Businesses and Bankruptcy: What You Need to Know
By Maggie Puccini, Bouhan Falligant LLP
Special to Business in Savannah
Earlier this month, Hancock Fabrics, Inc. declared bankruptcy. This is the second time in less than a decade that the company — one of the largest fabric sellers in the United States with 250 locations in 37 states — has sought protection from creditors. A company spokesperson said the company would use the bankruptcy as an opportunity to explore a sale, close stores (70 immediately) and expand its online presence.
If you are a business owner — whether of a startup entrepreneurial company or a large company like Hancock Fabrics — you have probably already experienced or will experience hard times in the life cycle of your business. It is during these hard times that many businesses fail, so it is important to know in advance when bankruptcy might be the best choice to save your business.
The time to consider bankruptcy is actually at the time you are establishing your business. Sound strange? While no one starts a business with plans to fail, it is imperative to consider that possibility so you can structure your new enterprise accordingly. Setting up your business as a corporation, limited liability company (LLC), or other limited-liability entity will help keep your personal and business assets separate and protect personal assets from business creditors, whereas businesses operating as sole proprietorships or partnerships can expose the owner’s personal assets to greater risk of attachment from business creditors.
If you are at the point where you think bankruptcy is an option for your business, it is important to understand the different kinds of bankruptcy filings available to you. While most people have heard of Chapter 11 and think that it is appropriate only for large, publicly-traded corporations, it is also used by many small companies to reorganize their business – often by re-structuring debt. In some cases, a Chapter 13, which is not available for a corporate entity, may be a more appropriate filing for the small business owner who is a sole proprietor, as the cost of the reorganization will be much less than with a Chapter 11. (However, if your debt exceeds a certain amount, you will not be eligible for Chapter 13 and would have to file under Chapter 11.) Chapter 13 allows you to keep your assets while reorganizing and paying off all or a portion of your debts through a repayment plan, usually over a three- to five-year period. The amount paid back generally depends on your income, expenses, value of assets, and types of debt incurred. Certain debts, called “priority debts,” have to be repaid regardless of income. These include certain taxes and domestic support obligations.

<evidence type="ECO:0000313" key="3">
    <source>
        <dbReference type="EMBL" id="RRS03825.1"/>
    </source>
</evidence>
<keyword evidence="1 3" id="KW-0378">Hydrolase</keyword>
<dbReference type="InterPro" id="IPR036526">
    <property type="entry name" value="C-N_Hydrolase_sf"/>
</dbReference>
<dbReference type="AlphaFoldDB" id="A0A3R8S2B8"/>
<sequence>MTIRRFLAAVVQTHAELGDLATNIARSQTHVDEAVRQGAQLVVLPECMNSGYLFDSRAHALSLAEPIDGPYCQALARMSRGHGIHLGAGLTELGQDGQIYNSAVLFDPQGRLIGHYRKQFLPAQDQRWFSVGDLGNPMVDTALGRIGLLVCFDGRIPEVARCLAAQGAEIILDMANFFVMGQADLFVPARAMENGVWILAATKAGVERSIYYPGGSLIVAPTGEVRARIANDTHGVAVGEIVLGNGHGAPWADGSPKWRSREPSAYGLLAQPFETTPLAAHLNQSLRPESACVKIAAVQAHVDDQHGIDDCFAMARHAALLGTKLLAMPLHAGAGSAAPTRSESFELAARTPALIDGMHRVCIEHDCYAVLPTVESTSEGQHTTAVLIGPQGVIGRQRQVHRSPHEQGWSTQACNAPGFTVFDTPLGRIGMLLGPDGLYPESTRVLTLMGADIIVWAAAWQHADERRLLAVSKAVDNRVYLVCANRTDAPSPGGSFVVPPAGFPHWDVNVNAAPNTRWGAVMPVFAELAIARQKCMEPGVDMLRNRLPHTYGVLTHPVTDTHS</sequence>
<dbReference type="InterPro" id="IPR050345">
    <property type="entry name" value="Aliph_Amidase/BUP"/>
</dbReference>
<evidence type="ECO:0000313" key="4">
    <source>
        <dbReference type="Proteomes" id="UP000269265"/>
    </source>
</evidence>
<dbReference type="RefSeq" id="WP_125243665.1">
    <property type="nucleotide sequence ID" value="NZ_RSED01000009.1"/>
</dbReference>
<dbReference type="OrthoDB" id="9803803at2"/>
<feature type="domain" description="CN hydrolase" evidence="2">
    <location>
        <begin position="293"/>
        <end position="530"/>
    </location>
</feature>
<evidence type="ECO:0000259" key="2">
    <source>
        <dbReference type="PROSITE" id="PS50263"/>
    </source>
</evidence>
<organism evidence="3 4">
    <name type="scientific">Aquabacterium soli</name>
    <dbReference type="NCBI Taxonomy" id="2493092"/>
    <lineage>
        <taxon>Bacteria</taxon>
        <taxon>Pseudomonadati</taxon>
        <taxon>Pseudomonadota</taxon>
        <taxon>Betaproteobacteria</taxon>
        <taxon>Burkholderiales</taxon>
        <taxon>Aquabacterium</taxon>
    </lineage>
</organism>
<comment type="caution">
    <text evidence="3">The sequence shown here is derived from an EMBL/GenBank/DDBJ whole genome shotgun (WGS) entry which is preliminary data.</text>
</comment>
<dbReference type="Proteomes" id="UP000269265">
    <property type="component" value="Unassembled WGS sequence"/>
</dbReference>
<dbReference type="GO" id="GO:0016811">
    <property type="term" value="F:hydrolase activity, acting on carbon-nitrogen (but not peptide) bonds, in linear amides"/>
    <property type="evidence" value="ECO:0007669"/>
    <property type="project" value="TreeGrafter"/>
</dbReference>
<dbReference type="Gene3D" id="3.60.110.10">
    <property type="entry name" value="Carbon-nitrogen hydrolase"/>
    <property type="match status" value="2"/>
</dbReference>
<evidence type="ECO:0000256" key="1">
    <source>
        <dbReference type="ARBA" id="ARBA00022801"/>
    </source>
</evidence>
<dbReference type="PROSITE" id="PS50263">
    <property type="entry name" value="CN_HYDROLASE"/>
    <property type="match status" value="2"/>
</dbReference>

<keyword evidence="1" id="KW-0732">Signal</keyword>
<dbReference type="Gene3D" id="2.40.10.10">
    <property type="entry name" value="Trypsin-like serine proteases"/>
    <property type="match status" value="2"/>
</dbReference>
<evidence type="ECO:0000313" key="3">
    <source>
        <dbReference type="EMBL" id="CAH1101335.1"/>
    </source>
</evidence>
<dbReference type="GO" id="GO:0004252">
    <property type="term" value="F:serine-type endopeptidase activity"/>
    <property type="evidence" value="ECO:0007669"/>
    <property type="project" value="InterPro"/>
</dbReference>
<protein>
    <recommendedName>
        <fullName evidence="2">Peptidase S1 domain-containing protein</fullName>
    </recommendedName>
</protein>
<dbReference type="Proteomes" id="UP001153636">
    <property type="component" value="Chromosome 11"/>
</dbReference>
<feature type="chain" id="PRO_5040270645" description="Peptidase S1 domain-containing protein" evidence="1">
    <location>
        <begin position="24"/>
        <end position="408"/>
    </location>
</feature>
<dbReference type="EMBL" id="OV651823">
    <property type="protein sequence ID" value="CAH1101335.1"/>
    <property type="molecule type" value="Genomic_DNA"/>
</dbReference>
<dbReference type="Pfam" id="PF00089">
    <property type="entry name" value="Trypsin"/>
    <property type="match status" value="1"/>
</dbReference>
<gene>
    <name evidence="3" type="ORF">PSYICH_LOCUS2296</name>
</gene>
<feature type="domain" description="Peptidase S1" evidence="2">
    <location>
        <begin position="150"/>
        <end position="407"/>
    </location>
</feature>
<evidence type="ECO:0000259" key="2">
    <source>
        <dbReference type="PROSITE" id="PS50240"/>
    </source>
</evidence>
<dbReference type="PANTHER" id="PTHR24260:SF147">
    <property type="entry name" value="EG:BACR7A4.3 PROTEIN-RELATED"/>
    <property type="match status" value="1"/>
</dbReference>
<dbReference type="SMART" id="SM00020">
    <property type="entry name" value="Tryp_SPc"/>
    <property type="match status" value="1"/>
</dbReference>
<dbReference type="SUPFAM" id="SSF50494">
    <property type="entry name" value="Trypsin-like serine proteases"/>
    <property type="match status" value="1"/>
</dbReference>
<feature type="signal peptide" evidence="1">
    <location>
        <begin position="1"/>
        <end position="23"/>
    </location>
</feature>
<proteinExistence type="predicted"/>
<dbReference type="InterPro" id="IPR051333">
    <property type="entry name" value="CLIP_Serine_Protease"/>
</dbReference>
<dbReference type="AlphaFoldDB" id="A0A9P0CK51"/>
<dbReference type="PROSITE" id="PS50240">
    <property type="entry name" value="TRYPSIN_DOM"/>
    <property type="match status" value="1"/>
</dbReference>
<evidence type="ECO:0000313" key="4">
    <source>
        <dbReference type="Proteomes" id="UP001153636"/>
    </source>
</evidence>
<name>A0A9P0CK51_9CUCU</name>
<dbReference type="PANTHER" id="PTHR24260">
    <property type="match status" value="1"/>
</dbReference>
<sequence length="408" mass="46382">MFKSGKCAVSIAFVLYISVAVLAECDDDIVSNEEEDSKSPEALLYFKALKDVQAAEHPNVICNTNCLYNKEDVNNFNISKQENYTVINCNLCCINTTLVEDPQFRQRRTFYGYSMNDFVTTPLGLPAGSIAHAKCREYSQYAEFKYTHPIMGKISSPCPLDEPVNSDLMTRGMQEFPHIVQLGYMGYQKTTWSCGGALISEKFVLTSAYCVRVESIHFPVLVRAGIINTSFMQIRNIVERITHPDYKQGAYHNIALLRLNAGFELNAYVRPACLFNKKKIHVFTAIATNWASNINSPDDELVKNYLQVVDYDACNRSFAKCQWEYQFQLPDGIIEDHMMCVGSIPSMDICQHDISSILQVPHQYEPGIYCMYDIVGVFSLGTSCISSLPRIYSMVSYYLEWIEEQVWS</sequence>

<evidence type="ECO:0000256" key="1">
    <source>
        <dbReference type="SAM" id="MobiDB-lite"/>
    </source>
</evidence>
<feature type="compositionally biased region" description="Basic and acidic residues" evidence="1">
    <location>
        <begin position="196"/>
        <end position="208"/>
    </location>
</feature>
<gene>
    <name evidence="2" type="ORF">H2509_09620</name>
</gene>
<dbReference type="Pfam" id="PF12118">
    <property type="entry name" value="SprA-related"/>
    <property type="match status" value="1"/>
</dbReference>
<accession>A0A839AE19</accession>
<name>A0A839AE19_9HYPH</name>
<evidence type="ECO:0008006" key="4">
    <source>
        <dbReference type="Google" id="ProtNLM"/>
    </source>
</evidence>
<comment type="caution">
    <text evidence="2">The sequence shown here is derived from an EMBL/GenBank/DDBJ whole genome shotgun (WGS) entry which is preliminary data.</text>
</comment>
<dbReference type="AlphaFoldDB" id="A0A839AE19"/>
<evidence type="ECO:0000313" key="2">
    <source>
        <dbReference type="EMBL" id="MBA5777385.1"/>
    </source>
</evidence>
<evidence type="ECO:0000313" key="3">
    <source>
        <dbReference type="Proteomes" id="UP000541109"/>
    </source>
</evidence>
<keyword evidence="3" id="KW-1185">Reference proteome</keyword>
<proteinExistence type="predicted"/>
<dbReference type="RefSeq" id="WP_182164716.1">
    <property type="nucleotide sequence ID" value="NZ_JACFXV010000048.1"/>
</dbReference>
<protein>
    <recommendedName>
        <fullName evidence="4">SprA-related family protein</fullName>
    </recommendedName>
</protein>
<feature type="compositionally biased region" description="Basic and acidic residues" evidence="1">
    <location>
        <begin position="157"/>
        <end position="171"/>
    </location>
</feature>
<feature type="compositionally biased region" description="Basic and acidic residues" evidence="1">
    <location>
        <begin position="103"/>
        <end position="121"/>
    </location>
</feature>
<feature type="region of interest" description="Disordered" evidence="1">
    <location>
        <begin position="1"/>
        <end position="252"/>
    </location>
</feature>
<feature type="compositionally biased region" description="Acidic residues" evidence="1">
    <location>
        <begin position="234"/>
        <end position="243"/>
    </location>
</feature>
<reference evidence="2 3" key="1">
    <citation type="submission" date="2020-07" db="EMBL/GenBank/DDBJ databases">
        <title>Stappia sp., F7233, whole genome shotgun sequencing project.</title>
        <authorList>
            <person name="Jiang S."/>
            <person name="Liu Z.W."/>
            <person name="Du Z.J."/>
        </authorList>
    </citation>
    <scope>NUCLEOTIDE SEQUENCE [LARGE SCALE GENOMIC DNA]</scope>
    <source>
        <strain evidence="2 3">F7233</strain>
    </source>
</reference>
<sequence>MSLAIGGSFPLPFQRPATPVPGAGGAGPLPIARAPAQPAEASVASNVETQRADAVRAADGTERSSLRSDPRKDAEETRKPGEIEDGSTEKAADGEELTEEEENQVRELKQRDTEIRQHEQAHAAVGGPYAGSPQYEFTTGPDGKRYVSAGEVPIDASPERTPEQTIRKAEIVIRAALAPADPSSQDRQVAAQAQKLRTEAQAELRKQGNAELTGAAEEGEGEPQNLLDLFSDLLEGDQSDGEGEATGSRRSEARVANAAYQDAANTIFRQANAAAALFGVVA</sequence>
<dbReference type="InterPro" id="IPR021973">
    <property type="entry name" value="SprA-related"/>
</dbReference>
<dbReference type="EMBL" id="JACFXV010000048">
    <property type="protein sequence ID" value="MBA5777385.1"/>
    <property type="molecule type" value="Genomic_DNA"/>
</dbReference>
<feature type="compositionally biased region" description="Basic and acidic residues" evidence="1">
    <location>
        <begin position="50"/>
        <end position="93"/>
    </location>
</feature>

If a re-organization is not possible at all, perhaps due to lack of an ongoing revenue stream, then a Chapter 7 filing would be the only remaining choice. Simply put, Chapter 7 is a liquidation that marks the end of the business. This option eliminates many of the debts for which you as the sole proprietor are personally liable. This includes credit card bills, lawsuit judgments, medical bills, unsecured business debts, obligations under leases and contracts entered into by a sole proprietor, and personal loans and promissory notes. Debts not discharged in a Chapter 7 filing include domestic support, liability from certain wrongdoing, criminal penalties, certain taxes, debts incurred through fraud, and loans to a pension plan. If your business is a corporation or an LLC, you may still be able to use Chapter 7 to bring about an orderly liquidation of the business, but the corporate entity is not eligible for a Chapter 7 discharge.
Remember: it is best to avoid bankruptcy in the first place. A solid business plan can help reduce the possibility of many financial losses if followed properly. When your business hits the inevitable bumps in the road, consider cutting back rather than gambling with personal resources, and never, under any circumstances, withdraw money from your IRA, 401K, etc., to put into the business. While bankruptcy may not always be the answer to financial problems, seeking trusted legal counsel is an important step in determining whether you can avoid bankruptcy, and if not, what option is the best one for your business.
Margaret (“Maggie”) W.S. Puccini is a partner with Bouhan Falligant whose practice focuses on bankruptcy and creditor’s rights, banks and financial institutions, commercial litigation, construction law, and landlord tenant disputes. She can be reached at 912-644-5746 or firstname.lastname@example.org.